"In a standard foreclosure action, the lienholder with a first position of priority files suit to foreclose out all junior lienholders and recover the outstanding balance on a promissory note secured by the mortgage. But what happens when a junior lienholder decides to foreclose on its lien? The scenario is much the same as it would be for a senior lienholder moving to foreclose, but special considerations must be taken into account.
When a senior lienholder files an action to foreclose on a piece of real property, all known junior lienholders are named as defendants in order to foreclose out their interests in the property so that title may pass cleanly to the next purchaser. However, a suit by a junior lienholder may not work so efficiently. Specifically, a determination must be made as to whether the senior lienholder should be made a part of the foreclosure action and what happens to that senior lien both before and after the judicial sale.
The first issue is whether a senior lienholder can be made a party to a foreclosure action brought by a junior lienholder. The answer is no. A senior lienholder is neither an indispensable party to the action nor a proper party to it. An indispensable party is any necessary party that is so essential to a suit that no final decision can be rendered without further joinder. Sudhoff v. Federal Nat. Mortg. Ass’n, 942 So.2d 425, 426 (Fla. 5th DCA 2006). The only party to a mortgage foreclosure action that can be considered “indispensable” is the fee simple owner of the property. This is due to the fact that “a foreclosure proceeding resulting in a final decree and a sale of the mortgaged property, without the holder of the legal title being before the court will have no effect to transfer his title to the purchaser at said sale.” Jordan v. Sayre, 3 So. 329, 330 (Fla. 1888). In other words, the fee simple owner is an indispensable party because, without him or her, the foreclosure proceeding would be void. However, a junior lienholder is still capable of foreclosing out junior lienholders without the necessity of the senior lienholder being party to the action because foreclosure of those junior lienholders has no effect on the senior lienholder’s rights to the property.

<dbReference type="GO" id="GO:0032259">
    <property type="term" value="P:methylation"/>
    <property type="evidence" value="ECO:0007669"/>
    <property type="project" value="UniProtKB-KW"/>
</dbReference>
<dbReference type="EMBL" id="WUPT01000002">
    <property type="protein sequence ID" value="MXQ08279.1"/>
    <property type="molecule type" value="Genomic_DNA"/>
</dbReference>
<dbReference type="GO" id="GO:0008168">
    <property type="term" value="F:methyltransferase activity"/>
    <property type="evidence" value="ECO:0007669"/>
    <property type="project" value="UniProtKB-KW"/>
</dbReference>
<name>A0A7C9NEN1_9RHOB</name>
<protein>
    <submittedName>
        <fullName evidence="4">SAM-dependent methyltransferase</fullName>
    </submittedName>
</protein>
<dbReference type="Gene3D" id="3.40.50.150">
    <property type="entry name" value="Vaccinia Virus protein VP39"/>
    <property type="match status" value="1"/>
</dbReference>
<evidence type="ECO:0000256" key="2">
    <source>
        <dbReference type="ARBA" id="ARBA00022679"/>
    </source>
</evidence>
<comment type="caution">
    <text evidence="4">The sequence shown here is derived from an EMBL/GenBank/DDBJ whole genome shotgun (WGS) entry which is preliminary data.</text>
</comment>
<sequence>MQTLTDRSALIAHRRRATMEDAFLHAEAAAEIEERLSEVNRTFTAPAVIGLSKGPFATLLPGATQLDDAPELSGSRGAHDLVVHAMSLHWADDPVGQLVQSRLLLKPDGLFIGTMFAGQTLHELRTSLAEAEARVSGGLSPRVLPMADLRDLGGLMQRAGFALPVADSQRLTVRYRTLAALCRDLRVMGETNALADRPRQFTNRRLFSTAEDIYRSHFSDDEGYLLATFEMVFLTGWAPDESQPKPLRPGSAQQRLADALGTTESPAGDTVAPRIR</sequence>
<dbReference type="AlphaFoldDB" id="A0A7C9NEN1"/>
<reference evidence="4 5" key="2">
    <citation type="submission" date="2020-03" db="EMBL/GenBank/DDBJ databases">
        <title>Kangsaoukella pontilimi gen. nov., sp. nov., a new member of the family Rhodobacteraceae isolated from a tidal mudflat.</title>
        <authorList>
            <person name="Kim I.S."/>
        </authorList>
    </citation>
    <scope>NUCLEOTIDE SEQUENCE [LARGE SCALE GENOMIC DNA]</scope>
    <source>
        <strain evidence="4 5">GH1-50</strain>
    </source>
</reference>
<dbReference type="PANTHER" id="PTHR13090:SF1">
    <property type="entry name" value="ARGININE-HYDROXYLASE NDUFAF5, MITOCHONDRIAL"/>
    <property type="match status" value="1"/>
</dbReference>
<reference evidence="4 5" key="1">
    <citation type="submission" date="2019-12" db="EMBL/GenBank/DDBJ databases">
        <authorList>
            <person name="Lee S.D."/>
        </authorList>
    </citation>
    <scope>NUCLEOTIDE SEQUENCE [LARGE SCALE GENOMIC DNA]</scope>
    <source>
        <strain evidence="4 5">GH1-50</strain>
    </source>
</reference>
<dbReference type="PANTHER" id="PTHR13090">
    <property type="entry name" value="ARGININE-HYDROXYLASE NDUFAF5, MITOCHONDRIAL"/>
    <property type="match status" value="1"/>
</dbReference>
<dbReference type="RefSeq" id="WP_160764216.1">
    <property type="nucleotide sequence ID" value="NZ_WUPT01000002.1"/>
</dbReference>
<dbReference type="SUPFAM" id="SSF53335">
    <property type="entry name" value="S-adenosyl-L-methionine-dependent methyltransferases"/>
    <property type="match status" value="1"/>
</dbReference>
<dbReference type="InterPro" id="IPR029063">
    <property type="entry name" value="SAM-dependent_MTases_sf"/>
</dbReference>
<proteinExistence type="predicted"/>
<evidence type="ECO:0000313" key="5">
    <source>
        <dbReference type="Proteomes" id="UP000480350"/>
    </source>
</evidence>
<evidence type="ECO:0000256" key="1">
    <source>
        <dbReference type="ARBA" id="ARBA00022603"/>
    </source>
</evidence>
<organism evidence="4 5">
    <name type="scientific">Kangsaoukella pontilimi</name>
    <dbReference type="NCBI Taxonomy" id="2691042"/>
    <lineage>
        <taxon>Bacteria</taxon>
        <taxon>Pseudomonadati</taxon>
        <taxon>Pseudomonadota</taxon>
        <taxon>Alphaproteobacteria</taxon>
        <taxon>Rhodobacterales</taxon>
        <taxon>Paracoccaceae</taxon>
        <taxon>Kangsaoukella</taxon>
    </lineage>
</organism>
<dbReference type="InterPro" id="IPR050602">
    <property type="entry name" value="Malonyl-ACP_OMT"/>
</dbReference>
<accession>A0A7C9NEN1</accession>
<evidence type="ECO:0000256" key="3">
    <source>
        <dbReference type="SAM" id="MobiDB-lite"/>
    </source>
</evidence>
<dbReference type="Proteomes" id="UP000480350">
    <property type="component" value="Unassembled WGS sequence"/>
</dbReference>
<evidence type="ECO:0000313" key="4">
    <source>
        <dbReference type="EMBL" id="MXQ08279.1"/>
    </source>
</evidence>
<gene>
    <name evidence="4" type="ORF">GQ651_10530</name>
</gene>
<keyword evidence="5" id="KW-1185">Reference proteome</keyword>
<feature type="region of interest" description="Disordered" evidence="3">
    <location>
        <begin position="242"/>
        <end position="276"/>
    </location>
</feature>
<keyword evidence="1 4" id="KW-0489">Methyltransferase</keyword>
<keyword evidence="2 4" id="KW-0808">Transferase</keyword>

Further, a first or senior mortgagee is not a necessary or even proper party to foreclosure proceedings brought by a second or junior mortgagee. Cone Bros. Const. Co. v. Moore, 193 So. 288, 290 (Fla. 1940). This is because, unlike a junior lienholder’s interest which is transferred from the property to the fund that stands in the place of the property, a senior lienholder’s security interest remains with the property even after the foreclosure sale. Garcia v. Stewart, 906 So.2d 1117, 1120 (Fla. 4th DCA 2005)." http://www.jimersoncobb.com/blog/2012/08/special-considerations-for-bringing-a-foreclosure-action-by-a-junior-lienholder/